By Paul Homewood

h/t Dennis Ambler

We have an early candidate for hypocrite of the year award!


A Canadian company that employs UN climate finance envoy Mark Carney as vice-chair has invested billions of dollars in fossil fuel projects, including a coal port and an oil sands pipeline.

Mark Carney, the former governor of the Bank of England, is now Boris Johnson’s finance adviser for the COP26 climate summit in addition to his high-profile role for the UN. He joined Brookfield Asset Management last August with special responsibility for environmental, social and governance issues.

Earlier this month, Carney told Bloomberg TV that Brookfield is “net zero across its $575 billion asset portfolio”. He said that although Brookfield owns companies “across the spectrum”, it has achieved net-zero status because “we have this enormous renewables business that we’ve built up and all of the avoided emissions that come with that.”

But an Unearthed analysis has identified five major fossil fuel infrastructure projects in which Brookfield is a leading shareholder, including significant projects in the highly polluting coal and oil sands sectors.

Bill Hare, director at Climate Analytics, an NGO, warned that offsetting fossil fuel projects against “avoided emissions”, as Carney appeared to do, was “not a reasonable definition of net zero”.

The fossil fuel projects identified by Unearthed are:

With a 49% stake worth an estimated $600 million, Brookfield is the largest shareholder in the coal terminal. The port primarily deals in coal burned for steelmaking, an industry which is harder to decarbonise than the power sector but Hare argued: “We know that metallurgical coal also needs to be phased out relatively quickly and replaced by clean alternatives using, for example, green hydrogen and that investments to increase the potential for this are badly needed.”

Alongside Kinder Morgan, Brookfield is the joint-largest shareholder in the Natural Gas Pipeline Company of America, which runs pipelines from the Gulf of Mexico and the Permian Basin in Texas to Chicago. The firm holds 37.5% of the company.

Brookfield reportedly currently owns 20% of the oil sands pipeline operator and is in the midst of a hostile takeover of the company, aiming to buy the remaining shares. The Financial Post said Brookfield is “spending billions of dollars buying up hydrocarbons infrastructure in Western Canada.” In 2020, Brookfield Infrastructure generated 15% of its cash flows from its midstream business, including the Inter Pipeline.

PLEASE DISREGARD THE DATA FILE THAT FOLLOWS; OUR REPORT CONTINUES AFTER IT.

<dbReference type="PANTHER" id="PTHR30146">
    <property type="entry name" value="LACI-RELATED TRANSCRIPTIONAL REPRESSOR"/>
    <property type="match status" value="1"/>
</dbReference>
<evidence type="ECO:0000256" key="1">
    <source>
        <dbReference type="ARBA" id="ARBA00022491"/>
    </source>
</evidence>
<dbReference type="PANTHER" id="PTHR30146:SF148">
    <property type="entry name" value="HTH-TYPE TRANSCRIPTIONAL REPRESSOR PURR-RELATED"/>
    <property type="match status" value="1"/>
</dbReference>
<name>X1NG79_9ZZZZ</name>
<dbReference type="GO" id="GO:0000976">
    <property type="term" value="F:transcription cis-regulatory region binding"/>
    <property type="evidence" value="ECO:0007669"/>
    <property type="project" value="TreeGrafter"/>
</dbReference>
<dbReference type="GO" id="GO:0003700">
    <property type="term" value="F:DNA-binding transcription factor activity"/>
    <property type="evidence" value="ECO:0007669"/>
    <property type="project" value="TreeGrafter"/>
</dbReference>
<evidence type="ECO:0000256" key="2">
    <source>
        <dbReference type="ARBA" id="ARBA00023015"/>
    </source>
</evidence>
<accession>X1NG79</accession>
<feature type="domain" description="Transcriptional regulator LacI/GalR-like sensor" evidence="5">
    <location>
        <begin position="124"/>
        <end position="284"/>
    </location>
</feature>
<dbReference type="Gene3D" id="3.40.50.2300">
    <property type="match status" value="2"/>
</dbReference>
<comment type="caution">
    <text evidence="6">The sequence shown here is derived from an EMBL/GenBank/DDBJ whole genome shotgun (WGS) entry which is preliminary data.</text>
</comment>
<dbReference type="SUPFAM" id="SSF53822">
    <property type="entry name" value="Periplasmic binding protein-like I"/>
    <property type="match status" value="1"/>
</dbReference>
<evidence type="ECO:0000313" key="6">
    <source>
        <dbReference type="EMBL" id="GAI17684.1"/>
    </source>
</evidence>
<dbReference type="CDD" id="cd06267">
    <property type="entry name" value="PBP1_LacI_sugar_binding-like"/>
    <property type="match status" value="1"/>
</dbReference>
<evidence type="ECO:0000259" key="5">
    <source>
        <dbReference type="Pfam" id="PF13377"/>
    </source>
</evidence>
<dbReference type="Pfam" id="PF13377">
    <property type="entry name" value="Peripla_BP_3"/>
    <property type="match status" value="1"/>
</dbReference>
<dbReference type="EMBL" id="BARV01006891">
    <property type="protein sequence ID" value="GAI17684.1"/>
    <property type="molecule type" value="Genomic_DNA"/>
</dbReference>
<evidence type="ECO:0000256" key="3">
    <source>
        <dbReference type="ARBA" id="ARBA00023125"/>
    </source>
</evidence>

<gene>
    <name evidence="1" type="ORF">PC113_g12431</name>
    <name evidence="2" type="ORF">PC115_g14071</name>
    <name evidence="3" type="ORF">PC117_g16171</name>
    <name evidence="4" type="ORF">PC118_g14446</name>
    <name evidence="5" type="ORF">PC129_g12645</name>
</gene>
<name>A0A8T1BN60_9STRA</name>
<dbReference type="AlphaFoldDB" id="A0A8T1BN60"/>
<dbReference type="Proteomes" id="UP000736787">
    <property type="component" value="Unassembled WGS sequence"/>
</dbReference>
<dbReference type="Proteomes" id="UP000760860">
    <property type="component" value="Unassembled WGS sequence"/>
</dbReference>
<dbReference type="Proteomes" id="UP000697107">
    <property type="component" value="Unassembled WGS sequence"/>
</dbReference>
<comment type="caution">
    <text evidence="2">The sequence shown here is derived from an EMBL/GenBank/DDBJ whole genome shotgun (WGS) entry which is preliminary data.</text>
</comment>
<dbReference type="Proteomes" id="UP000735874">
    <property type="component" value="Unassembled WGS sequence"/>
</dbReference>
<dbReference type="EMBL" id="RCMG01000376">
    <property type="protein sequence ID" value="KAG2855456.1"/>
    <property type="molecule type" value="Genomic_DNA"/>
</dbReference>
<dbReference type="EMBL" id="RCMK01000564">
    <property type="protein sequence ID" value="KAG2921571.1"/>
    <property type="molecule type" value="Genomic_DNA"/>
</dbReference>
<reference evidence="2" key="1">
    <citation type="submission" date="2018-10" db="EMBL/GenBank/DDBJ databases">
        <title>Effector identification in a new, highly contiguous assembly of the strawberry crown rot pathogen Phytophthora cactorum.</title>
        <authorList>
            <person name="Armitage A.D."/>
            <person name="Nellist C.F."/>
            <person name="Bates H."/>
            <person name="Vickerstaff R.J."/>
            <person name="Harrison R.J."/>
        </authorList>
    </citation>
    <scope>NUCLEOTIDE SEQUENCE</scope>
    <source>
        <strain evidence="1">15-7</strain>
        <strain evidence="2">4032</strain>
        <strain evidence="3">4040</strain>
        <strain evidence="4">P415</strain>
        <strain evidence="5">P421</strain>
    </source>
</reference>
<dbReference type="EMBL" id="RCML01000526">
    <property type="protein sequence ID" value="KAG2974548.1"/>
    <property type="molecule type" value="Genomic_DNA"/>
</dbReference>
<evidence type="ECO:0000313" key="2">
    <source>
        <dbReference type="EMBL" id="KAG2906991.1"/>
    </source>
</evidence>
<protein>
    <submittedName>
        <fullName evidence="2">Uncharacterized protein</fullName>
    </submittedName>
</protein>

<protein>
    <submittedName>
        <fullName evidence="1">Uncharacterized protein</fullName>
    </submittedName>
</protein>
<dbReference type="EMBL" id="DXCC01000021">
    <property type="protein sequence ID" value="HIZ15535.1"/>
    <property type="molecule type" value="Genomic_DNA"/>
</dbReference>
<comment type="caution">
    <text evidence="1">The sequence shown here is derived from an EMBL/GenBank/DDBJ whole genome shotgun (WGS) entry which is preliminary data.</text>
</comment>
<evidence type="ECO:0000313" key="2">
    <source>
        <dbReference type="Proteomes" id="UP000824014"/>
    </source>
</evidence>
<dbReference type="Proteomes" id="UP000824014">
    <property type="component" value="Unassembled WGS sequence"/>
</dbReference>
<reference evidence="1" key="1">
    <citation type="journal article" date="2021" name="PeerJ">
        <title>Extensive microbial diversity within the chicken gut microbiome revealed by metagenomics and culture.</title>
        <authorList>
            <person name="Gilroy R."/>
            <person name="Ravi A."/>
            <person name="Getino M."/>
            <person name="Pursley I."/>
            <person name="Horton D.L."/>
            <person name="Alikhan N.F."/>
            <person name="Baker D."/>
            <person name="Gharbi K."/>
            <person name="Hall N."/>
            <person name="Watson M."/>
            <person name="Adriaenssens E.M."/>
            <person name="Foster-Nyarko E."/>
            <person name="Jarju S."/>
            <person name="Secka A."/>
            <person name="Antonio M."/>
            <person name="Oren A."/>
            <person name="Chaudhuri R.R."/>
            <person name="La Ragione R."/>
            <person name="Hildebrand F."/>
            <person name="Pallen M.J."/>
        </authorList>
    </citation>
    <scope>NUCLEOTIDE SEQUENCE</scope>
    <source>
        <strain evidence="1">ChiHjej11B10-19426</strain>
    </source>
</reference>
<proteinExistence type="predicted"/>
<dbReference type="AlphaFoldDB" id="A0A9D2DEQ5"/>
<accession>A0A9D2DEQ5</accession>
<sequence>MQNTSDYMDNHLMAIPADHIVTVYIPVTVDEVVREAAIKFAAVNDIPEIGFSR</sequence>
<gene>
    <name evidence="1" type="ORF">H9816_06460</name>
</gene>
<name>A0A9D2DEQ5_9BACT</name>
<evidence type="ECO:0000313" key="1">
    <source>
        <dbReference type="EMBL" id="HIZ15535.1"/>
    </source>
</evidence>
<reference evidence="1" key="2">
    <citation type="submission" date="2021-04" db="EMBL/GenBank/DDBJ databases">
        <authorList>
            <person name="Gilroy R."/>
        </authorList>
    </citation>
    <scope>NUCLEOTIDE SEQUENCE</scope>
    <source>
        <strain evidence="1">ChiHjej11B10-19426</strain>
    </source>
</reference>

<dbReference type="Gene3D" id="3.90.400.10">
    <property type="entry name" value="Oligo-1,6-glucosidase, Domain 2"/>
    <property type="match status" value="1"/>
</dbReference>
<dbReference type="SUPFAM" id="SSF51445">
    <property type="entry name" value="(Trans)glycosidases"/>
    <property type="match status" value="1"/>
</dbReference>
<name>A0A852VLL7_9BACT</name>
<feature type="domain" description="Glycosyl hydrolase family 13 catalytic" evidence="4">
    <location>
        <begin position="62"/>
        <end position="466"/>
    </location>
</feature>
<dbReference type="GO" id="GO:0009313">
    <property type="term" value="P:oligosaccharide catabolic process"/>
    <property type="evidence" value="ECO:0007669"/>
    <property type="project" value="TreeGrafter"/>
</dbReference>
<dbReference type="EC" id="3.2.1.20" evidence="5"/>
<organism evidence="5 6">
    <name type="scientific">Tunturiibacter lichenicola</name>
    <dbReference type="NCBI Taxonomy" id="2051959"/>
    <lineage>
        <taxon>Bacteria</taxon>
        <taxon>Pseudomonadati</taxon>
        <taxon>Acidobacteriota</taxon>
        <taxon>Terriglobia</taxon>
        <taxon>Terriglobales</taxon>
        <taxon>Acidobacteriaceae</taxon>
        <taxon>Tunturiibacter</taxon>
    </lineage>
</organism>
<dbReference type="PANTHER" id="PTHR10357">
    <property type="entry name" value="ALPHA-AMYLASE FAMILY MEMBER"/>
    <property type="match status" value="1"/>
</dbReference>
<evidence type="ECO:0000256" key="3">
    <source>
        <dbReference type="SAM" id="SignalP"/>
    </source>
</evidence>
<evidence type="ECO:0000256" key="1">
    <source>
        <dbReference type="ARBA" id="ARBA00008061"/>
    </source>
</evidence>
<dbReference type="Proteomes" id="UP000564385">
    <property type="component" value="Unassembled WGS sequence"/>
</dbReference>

Brookfield is part of a consortium of financial institutions that have taken a 49% stake (worth $10 billion) in the Abu Dhabi National Oil Company’s gas infrastructure.

Brookfield acquired the pipeline – which carries gas from the country’s south east to Gujarat in the west – for $2 billion in 2019, taking 90% of the equity.


In his Bloomberg interview, Carney clarified: “Just because we’re net zero doesn’t mean everything’s green.”

“We have assets that span the spectrum and we have a commitment that we will manage those assets and work to decarbonise those assets over time very transparently and provide the information that the market needs in order to judge that.”

There is anxiety in the financial sector over Carney’s use of the term, concerned that other banks may use this disputed argument to make similar claims while continuing to fund projects that support the fossil fuel industry.

Hare concluded: “I don’t think this is a reasonable definition of net zero using avoided emissions from a counterfactual baseline to offset actual emissions. This could begin to look like a giant carbon Ponzi scheme.”

Unearthed is a Greenpeace project, and for once they are absolutely right. Carney has for years been urging the financial sector to cut back on investment in fossil fuels, for instance here. 

Simply because Brookfield also owns renewable assets does not mean they should be immune from divesting in oil and gas.

As for the ludicrous claim that these renewable assets make Brookfield “Net Zero”, surely this could apply to the UK too. We now have plenty of renewable energy, so can’t we call ourselves Net Zero, and save ourselves a fortune in future?


March 1, 2021 at 08:24AM